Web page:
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The Mariana fruit bat (Pteropus mariannus), also known as the Mariana flying fox, and the fanihi in Chamorro, is a megabat found only in the Northern Mariana Islands and Ulithi (an atoll in the Caroline Islands).[2] Habitat loss has driven it to endangered status, and it is listed as threatened by the US Fish and Wildlife Service. Poachers and food hunters, other animals, and natural causes have led to the decline.

Mariana fruit bat
Mariana Fruit Bat.jpg
Scientific classification edit
Kingdom: Animalia
Phylum: Chordata
Class: Mammalia
Order: Chiroptera
Family: Pteropodidae
Genus: Pteropus
P. mariannus
Binomial name
Pteropus mariannus
Desmarest, 1822
Mariana Fruit Bat area.png
Mariana fruit bat range

Pteropus keraudren Quoy & Gaimard, 1824



The Mariana fruit bat is a mid-sized bat which weighs 0.6 to 1.1 lb (270 to 500 g), and has a forearm length of 5.3 to 6.1 in (13.4 to 15.6 cm). Males of the species are slightly larger in size than the females. Their abdomens are colored from black to brown, while also having gray hairs. The mantle and the neck are a brighter brown to golden brown color and the head varies from brown to black. Their ears are rounded and their eyes large, giving them the features of a canid, so many megabats are called flying foxes.[3]


The bat is considered a culinary delicacy by Chamorros. Eating fruit bats is linked to a neurological disease called lytico-bodig disease. Paul Alan Cox from the Hawaiian National Tropical Botanical Garden in Kalaheo, and Oliver Sacks from Albert Einstein College in New York, found the bats consumed large quantities of cycad seeds, and - like some eagles, which were shown to build up levels of the pesticide DDT in fat tissue - probably accumulate the toxins to dangerous levels.[4]


In 2001, the population was estimated to number between 300 and 400 bats on Sarigan.[5] The current population numbers are unknown, but one known concentration is on Ritidian Point in Guam.[6] In 2013, Bat Conservation International listed this species as one of the 35 species of its worldwide priority list of conservation.[7]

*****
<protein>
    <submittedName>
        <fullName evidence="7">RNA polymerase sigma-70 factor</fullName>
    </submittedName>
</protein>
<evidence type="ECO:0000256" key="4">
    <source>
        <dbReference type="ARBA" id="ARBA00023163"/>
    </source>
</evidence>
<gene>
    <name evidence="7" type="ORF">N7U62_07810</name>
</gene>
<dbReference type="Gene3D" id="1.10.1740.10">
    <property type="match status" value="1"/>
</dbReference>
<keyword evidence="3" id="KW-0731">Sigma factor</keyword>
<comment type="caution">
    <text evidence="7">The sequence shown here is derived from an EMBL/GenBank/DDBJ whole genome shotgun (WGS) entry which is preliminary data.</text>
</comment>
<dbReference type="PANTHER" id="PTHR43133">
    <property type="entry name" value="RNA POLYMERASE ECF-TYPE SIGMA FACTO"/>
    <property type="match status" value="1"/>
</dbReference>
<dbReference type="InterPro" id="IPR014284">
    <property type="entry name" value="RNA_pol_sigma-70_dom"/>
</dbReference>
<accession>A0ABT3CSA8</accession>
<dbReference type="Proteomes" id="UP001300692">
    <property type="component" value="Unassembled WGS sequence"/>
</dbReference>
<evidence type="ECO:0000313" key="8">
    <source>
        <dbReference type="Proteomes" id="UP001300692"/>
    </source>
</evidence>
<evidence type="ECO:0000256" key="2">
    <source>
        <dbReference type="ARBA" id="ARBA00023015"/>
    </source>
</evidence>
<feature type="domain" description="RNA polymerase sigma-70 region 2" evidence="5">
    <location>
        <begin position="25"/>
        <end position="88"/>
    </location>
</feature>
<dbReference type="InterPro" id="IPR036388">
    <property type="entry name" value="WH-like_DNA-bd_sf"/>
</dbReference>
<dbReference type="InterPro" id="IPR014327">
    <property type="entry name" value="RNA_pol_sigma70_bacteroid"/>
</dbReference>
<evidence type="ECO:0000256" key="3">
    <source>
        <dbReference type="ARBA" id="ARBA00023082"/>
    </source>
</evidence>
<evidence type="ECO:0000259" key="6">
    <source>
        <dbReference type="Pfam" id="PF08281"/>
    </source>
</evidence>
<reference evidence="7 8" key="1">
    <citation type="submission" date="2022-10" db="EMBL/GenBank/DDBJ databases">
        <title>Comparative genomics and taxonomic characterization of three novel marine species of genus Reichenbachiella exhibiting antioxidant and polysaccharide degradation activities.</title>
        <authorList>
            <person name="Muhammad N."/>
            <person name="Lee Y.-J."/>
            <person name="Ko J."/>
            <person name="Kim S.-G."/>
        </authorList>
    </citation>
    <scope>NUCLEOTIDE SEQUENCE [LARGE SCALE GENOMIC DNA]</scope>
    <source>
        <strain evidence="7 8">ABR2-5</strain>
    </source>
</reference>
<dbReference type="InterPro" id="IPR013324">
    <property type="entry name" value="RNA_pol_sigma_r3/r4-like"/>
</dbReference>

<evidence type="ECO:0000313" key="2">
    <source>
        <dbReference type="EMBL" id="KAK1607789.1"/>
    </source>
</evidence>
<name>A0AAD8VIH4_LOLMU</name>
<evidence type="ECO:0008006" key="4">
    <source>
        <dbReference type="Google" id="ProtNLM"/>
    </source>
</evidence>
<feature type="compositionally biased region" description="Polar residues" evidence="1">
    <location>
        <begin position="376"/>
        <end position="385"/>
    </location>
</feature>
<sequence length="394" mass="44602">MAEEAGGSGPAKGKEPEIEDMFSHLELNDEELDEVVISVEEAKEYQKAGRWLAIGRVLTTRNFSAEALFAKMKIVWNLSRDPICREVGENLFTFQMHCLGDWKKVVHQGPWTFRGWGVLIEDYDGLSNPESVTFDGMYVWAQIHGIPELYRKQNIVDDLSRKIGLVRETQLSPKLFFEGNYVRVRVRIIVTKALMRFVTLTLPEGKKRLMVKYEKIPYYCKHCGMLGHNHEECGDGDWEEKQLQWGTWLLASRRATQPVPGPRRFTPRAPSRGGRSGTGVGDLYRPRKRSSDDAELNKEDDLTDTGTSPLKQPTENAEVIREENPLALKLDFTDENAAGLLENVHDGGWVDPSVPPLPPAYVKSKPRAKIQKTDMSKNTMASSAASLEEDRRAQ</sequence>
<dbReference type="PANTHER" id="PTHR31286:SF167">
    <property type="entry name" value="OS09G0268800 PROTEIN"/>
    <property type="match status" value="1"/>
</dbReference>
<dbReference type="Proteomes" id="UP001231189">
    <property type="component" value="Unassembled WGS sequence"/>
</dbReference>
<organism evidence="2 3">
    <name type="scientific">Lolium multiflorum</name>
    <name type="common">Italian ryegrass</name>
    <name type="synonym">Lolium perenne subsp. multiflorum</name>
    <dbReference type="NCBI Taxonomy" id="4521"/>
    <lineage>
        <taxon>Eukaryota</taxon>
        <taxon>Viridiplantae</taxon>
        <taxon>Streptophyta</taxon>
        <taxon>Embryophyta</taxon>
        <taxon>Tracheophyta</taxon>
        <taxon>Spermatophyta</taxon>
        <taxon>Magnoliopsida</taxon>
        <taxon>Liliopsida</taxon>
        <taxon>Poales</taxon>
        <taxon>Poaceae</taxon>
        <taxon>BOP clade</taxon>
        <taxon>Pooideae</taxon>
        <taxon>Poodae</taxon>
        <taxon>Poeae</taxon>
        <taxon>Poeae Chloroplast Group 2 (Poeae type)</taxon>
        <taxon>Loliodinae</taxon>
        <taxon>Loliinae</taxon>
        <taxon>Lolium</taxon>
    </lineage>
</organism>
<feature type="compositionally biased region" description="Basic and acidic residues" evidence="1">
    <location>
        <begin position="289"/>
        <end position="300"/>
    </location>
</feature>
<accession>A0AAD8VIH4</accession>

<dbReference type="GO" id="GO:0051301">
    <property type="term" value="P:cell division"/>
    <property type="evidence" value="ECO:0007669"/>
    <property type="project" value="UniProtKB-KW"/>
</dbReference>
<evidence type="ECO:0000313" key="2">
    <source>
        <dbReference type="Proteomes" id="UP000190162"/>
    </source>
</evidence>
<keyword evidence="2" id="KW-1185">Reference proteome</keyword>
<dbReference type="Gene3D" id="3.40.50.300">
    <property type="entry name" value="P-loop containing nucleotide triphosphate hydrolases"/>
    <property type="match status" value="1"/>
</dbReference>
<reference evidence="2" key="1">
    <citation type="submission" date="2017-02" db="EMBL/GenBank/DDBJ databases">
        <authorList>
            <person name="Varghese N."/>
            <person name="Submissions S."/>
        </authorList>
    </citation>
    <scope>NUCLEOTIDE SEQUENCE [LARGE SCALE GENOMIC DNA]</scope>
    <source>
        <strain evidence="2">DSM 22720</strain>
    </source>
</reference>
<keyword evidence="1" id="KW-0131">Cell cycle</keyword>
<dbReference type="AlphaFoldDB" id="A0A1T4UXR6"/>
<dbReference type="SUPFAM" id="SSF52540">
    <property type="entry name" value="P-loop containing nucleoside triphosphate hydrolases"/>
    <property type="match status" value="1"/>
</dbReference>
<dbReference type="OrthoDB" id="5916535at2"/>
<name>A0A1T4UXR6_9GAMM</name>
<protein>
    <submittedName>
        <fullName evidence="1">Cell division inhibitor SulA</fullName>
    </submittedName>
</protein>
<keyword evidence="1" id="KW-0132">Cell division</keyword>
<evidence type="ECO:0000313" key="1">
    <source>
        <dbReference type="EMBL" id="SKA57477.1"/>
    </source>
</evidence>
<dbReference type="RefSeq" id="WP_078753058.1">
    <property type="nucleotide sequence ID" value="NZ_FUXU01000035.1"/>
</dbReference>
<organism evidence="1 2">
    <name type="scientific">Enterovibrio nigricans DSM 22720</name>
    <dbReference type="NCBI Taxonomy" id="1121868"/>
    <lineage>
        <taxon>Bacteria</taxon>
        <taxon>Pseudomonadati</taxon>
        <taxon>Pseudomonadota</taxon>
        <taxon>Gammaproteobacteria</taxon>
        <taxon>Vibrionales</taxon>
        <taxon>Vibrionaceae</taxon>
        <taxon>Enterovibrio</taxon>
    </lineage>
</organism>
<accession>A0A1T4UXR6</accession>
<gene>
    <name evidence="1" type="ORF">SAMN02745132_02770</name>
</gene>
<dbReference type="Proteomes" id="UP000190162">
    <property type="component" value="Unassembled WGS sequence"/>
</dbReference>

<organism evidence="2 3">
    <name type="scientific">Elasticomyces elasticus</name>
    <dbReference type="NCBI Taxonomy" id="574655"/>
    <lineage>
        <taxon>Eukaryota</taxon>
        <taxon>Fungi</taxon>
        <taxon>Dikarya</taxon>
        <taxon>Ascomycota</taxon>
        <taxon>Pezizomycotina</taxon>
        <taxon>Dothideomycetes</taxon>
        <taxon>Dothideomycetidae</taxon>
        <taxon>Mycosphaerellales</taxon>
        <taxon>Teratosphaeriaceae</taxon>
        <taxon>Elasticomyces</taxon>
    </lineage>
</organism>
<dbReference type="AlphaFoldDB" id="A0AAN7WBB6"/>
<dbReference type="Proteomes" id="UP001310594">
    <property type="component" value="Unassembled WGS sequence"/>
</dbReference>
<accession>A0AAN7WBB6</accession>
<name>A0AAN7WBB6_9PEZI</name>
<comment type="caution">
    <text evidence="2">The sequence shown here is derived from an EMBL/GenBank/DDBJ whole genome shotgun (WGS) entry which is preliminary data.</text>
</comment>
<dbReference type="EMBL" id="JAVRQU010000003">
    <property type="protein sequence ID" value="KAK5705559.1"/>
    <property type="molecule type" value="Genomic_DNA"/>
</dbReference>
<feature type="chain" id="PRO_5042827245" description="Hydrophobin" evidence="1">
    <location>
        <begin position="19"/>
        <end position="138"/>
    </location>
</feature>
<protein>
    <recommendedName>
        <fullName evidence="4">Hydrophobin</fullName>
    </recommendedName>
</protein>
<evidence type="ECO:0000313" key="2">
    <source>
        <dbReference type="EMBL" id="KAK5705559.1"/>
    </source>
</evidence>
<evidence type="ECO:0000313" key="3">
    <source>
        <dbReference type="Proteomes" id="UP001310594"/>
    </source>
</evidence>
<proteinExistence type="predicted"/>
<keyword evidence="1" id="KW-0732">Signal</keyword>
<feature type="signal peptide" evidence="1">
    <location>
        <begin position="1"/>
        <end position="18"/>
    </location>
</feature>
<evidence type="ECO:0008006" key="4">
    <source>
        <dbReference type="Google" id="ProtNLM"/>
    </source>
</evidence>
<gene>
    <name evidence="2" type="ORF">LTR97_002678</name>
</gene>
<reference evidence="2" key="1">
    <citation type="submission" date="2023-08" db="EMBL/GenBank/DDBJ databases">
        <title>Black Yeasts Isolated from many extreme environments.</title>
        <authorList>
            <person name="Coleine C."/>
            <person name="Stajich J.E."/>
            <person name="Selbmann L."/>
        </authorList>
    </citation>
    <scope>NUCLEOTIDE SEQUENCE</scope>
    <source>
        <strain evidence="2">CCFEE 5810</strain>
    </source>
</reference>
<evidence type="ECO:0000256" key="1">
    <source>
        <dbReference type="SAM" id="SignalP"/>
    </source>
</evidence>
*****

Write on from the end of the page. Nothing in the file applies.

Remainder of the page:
Johnson and Wiles described roosting behavior: "Sarigan's population differs from those of larger islands in the archipelago by usually having smaller roost sizes, typically 3–75 bats, and large numbers of solitary bats that at times comprise up to half of the population. Colonies and smaller aggregations were composed primarily of harems with multiple females, whereas a nearly equal sex ratio occurred among solitary animals."[5]


Pteropus mariannus has three subspecies:[2]

  • P. m. mariannus (Guam Mariana fruit bat)
  • P. m. paganensis (Pagan Mariana fruit bat)
  • P. m. ulthiensis (Ulithi Mariana fruit bat)

See alsoEdit


  1. ^ Allison, A.; Bonaccorso, F.; Helgen, K. & James, R. (2008). "Pteropus mariannus". The IUCN Red List of Threatened Species. IUCN. 2008: e.T18737A8516291. doi:10.2305/IUCN.UK.2008.RLTS.T18737A8516291.en.
  2. ^ a b Simmons, N.B. (2005). "Order Chiroptera". In Wilson, D.E.; Reeder, D.M (eds.). Mammal Species of the World: A Taxonomic and Geographic Reference (3rd ed.). Johns Hopkins University Press. p. 340. ISBN 978-0-8018-8221-0. OCLC 62265494.
  3. ^ "Mariana fruit Bat (=Mariana flying fox) (Pteropus mariannus mariannus)" Archived 2009-02-26 at the Wayback Machine, U.S. Fish & Wildlife Service Environmental Conservation Online System
  4. ^ "Bat-Eating Linked to Neurological Illness", National Geographic, June 13, 2003
  5. ^ a b Johnson, Nathan C.; Wiles, Gary J. (October 2004). "Population size and natural history of Mariana fruit bats (Chiroptera: Pteropodidae) on Sarigan, Mariana Islands". Pacific Science. Honolulu: University of Hawaii Press. 58 (4): 585. doi:10.1353/psc.2004.0044.
  6. ^ Maxfield, Barbara (2009-07-22). "Guam National Wildlife Refuge Draft Comprehensive Conservation Plan Released for Public Review and Comment" (PDF). US Fish and Wildlife Service. Retrieved 2012-02-21.
  7. ^ "Annual Report 2013-2014" (PDF). Bat Conservation International. August 2014. Retrieved May 1, 2017.

External linksEdit